As far a psychological thrillers go, this one was just ok. The author does a great job capturing Liza’s emotional state, but it was difficult – for me anyway – to connect with her at all. There were twists in the story to be sure, but don’t expect any big gotcha moments. I just couldn’t help but feeling like I’ve read this story before.


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In a Dark, Dark Wood by Ruth

Leonora “Nora” Shaw is surprised to be invited to  Claire’s hen weekend (British slang for bachelorette party) and reluctantly agrees to go since her friend Nina will also be attending. Nina, Claire and Nora are childhood friends, but Nora hasn’t seen Claire since she was sixteen, which was over ten years ago, when Nora left school abruptly and never turned back. The Hen party is hosted by Flo, Claire’s maid of honor, at her aunt’s remote house in a wooded area in the middle of nowhere where there is no cell reception.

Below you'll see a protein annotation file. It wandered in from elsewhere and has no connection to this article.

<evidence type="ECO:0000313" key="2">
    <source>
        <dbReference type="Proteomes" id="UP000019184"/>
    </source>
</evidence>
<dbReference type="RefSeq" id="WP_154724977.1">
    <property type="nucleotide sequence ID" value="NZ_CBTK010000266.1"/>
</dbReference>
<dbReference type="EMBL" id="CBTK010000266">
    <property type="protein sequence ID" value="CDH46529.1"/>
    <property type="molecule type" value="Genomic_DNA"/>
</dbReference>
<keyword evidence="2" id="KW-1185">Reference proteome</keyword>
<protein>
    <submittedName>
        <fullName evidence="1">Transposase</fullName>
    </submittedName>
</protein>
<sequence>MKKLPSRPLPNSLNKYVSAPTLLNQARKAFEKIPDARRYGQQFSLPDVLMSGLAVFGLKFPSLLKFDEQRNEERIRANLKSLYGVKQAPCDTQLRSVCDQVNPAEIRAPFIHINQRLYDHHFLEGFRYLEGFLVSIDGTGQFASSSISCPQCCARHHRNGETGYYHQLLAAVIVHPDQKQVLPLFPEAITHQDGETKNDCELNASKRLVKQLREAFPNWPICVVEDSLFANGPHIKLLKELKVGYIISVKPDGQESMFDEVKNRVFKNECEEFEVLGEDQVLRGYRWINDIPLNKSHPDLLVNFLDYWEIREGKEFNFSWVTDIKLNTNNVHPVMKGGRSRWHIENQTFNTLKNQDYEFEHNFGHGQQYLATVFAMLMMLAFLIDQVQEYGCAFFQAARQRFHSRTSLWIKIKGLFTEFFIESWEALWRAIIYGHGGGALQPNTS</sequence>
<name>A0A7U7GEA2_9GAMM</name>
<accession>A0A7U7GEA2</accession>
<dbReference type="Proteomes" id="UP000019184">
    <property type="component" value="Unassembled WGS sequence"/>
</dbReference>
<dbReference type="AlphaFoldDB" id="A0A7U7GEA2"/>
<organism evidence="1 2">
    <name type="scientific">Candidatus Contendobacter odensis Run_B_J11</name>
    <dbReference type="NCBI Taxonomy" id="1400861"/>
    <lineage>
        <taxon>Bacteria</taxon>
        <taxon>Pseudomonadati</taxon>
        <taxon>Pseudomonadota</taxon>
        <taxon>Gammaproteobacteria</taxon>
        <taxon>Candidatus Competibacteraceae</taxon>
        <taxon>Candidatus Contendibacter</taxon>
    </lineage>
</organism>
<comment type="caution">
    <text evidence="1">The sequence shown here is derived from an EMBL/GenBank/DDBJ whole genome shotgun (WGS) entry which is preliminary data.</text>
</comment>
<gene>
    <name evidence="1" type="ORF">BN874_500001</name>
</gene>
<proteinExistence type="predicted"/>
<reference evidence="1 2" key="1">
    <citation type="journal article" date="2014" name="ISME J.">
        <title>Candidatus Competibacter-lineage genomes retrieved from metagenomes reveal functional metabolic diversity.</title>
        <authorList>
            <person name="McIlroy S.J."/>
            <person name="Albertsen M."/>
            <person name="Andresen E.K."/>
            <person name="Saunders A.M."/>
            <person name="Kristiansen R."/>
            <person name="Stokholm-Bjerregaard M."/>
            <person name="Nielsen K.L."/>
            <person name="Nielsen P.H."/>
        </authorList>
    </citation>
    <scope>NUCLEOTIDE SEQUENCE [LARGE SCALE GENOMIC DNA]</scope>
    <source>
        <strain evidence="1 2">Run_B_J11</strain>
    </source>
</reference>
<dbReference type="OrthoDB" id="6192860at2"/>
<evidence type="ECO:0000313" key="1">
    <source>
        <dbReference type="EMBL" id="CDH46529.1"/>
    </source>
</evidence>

The weekend gets off to an odd start with Flo’s insistence that the guests play along with her plans so it’s the perfect weekend. To make matters worse, Nora learns that the only reason she was invited to the hen, as Nora didn’t even get a wedding invite, was so Claire could tell her in person that her husband-to-be is their fellow schoolmate and Nora’s ex, James. Devastated, although the reader doesn’t quite know what secrets she is holding yet, Nora’s goal is just to get through this weekend and get home.

But, things turn even weirder when on Saturday night, an innocent game turns into a scary premonition of future events and footprints in the snow suggest that someone is watching them. Nora ends up in the hospital covered in blood and the author unfolds the story by going back and forth between what happened leading up to Nora’s hospitalization and a murder at the house.